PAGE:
Peter Misselbrook's Blog
Aug 9 2019 - Isaiah 25:6-26:9 – Praise the Lord

We have skipped over a number of chapters of Isaiah to land on this particular prophecy in chapters 25-26. You will remember that Isaiah has had much to say about Jerusalem and its central citadel, Mount Zion, on which the temple was built. Isaiah is scathing about the idolatry and hypocritical worship that has marked the people of God, even in Jerusalem. Their meaningless sacrifices have become a mere trampling of his courts (2:11-12). But Isaiah has also seen a vision of the glory of the Lord filling the temple and spilling out to fill the whole earth (6:1-4). He knows that God's purpose has been to bring blessing to all peoples on earth, starting with his chosen people. He has seen a vision of the day when all the world will stream up to Mount Zion to learn of the living God, worship him and walk in his ways (2:1-5). In that day, all war shall cease as enemies are reconciled with God and with each other. This forms the background to the passage we read today.

Think back to the finest banquet you have ever attended – perhaps it was a wedding celebration or a special birthday party. That was nothing compared to the feast which God is planning to spread out on Mount Zion; "A feast of the finest foods, a feast with vintage wines, a feast of seven courses, a feast lavish with gourmet desserts" (25:6, The Message). Nor will this be a feast reserved for his Jewish people; it will be for "all peoples". The celebration and rejoicing will be as widespread as had been the reign of death. Death's shroud has covered all nations, none has escaped its chilling and dusty embrace. But God will swallow up death for ever and wipe away the tears of mourning from every face. This will be a day of unalloyed celebration as the revellers declare:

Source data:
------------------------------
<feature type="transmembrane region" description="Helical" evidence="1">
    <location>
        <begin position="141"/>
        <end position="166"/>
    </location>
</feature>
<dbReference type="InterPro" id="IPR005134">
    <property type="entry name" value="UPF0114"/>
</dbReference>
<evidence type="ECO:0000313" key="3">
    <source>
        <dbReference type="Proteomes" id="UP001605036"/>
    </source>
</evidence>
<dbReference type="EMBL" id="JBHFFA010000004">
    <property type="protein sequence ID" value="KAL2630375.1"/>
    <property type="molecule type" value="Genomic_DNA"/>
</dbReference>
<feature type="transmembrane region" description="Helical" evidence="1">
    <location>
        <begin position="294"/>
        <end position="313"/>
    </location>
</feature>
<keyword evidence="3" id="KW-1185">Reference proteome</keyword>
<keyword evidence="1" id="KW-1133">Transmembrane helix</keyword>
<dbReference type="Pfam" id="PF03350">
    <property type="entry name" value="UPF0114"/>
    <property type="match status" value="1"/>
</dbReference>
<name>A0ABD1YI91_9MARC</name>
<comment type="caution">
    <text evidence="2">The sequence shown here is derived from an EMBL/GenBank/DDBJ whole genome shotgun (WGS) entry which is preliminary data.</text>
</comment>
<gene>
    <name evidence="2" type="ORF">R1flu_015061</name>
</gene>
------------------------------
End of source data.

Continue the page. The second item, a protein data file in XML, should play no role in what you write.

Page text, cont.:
Surely this is our God;
    we trusted in him, and he saved us.
This is the LORD, we trusted in him;
    let us rejoice and be glad in his salvation. (25:9)

There could hardly be a greater contrast than that between Jerusalem as presently viewed by Isaiah – full of unfaithfulness and idolatry and destined for destruction – and the glorious city he sees in his vision. In that day it will be a strong city surrounded by walls and ramparts of salvation, a secure refuge for all who seek the God of Israel. Yet its gates will be open to admit all who are righteous in God's sight, all who are faithful to him.